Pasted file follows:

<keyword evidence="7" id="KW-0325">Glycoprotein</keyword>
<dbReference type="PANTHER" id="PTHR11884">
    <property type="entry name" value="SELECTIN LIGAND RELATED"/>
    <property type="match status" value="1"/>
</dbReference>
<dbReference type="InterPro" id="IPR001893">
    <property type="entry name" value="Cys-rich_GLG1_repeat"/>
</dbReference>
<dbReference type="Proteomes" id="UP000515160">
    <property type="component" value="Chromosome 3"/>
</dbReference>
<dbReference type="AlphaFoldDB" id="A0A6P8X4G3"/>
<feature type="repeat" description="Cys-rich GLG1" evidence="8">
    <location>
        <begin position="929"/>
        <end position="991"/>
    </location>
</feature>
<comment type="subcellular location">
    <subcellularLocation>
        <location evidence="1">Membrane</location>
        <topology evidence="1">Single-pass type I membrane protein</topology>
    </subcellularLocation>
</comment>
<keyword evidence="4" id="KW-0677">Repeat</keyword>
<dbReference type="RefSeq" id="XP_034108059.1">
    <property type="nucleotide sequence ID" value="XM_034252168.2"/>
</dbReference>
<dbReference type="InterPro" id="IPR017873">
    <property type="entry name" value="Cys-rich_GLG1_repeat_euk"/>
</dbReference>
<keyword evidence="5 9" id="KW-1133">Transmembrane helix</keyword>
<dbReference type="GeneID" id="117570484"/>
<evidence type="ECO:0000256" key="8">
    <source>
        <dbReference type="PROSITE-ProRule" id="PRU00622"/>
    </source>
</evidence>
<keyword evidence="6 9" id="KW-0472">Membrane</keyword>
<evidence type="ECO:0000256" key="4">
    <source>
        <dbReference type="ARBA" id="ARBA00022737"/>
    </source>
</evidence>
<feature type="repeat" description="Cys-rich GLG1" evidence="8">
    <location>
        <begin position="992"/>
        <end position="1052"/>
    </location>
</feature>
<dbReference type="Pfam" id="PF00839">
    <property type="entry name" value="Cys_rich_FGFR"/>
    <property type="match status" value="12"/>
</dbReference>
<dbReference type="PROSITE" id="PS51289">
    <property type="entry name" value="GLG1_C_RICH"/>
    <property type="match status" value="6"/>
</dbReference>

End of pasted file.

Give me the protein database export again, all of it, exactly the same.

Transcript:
<keyword evidence="7" id="KW-0325">Glycoprotein</keyword>
<dbReference type="PANTHER" id="PTHR11884">
    <property type="entry name" value="SELECTIN LIGAND RELATED"/>
    <property type="match status" value="1"/>
</dbReference>
<dbReference type="InterPro" id="IPR001893">
    <property type="entry name" value="Cys-rich_GLG1_repeat"/>
</dbReference>
<dbReference type="Proteomes" id="UP000515160">
    <property type="component" value="Chromosome 3"/>
</dbReference>
<dbReference type="AlphaFoldDB" id="A0A6P8X4G3"/>
<feature type="repeat" description="Cys-rich GLG1" evidence="8">
    <location>
        <begin position="929"/>
        <end position="991"/>
    </location>
</feature>
<comment type="subcellular location">
    <subcellularLocation>
        <location evidence="1">Membrane</location>
        <topology evidence="1">Single-pass type I membrane protein</topology>
    </subcellularLocation>
</comment>
<keyword evidence="4" id="KW-0677">Repeat</keyword>
<dbReference type="RefSeq" id="XP_034108059.1">
    <property type="nucleotide sequence ID" value="XM_034252168.2"/>
</dbReference>
<dbReference type="InterPro" id="IPR017873">
    <property type="entry name" value="Cys-rich_GLG1_repeat_euk"/>
</dbReference>
<keyword evidence="5 9" id="KW-1133">Transmembrane helix</keyword>
<dbReference type="GeneID" id="117570484"/>
<evidence type="ECO:0000256" key="8">
    <source>
        <dbReference type="PROSITE-ProRule" id="PRU00622"/>
    </source>
</evidence>
<keyword evidence="6 9" id="KW-0472">Membrane</keyword>
<evidence type="ECO:0000256" key="4">
    <source>
        <dbReference type="ARBA" id="ARBA00022737"/>
    </source>
</evidence>
<feature type="repeat" description="Cys-rich GLG1" evidence="8">
    <location>
        <begin position="992"/>
        <end position="1052"/>
    </location>
</feature>
<dbReference type="Pfam" id="PF00839">
    <property type="entry name" value="Cys_rich_FGFR"/>
    <property type="match status" value="12"/>
</dbReference>
<dbReference type="PROSITE" id="PS51289">
    <property type="entry name" value="GLG1_C_RICH"/>
    <property type="match status" value="6"/>
</dbReference>